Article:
The world of literature has lost an iconic illustrator.
Leo Dillon passed away on May 26th, 2012 at the age of 79. Together with his wife and collaborator, Diane, Leo Dillon created memorable cover art and interior illustrations for the works of Ray Bradbury, Harlan Ellison, and Madeleine L’Engle, as well as many Ace Science Fiction Specials.
Dillon was an award winning artist, and the first African-American to receive the Caldecott Medal. In fact, the collaborative couple are the only illustrators in history to have won it two years consecutively for “Why Mosquitoes Buzz in People’s Ears: A West African Tale” (1976) and “Ashanti to Zulu: African Traditions” (1977). Their extensive list of awards also include a Hugo Award for science fiction illustration and an NAACP Image Award.
As an interracial couple who wed in the mid-fifties and raised their child in the early sixties, the Dillons were in a prime position to recognize the lack of diversity in children’s literature. They offered a solution by representing their own histories and heritages in their art to show their son that the variety of people in the world should be reflected on the pages of our literature.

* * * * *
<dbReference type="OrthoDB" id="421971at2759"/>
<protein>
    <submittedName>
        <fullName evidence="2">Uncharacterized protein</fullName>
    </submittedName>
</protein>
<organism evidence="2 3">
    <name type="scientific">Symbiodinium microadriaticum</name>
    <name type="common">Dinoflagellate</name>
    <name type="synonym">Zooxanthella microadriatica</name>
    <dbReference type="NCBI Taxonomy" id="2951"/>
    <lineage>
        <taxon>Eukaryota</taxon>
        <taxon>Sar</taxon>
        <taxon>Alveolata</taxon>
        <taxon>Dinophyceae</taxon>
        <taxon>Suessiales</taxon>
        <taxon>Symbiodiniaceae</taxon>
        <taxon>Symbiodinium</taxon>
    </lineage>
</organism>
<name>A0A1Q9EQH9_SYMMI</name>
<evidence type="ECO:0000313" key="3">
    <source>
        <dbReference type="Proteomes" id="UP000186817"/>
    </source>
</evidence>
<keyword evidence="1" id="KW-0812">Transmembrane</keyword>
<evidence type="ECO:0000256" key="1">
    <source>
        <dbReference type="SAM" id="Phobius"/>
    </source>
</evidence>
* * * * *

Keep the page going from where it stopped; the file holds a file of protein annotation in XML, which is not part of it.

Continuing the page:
There is a particular look to the Dillon’s work, and in learning more about Leo Dillon, I have come to realize that many of my favorite book covers and illustrations from childhood reading were done by these amazing artists. I had a copy of their 1979 “A Wrinkle in Time,” and many of the Narnia books that I avidly borrowed from my library were graced by their art.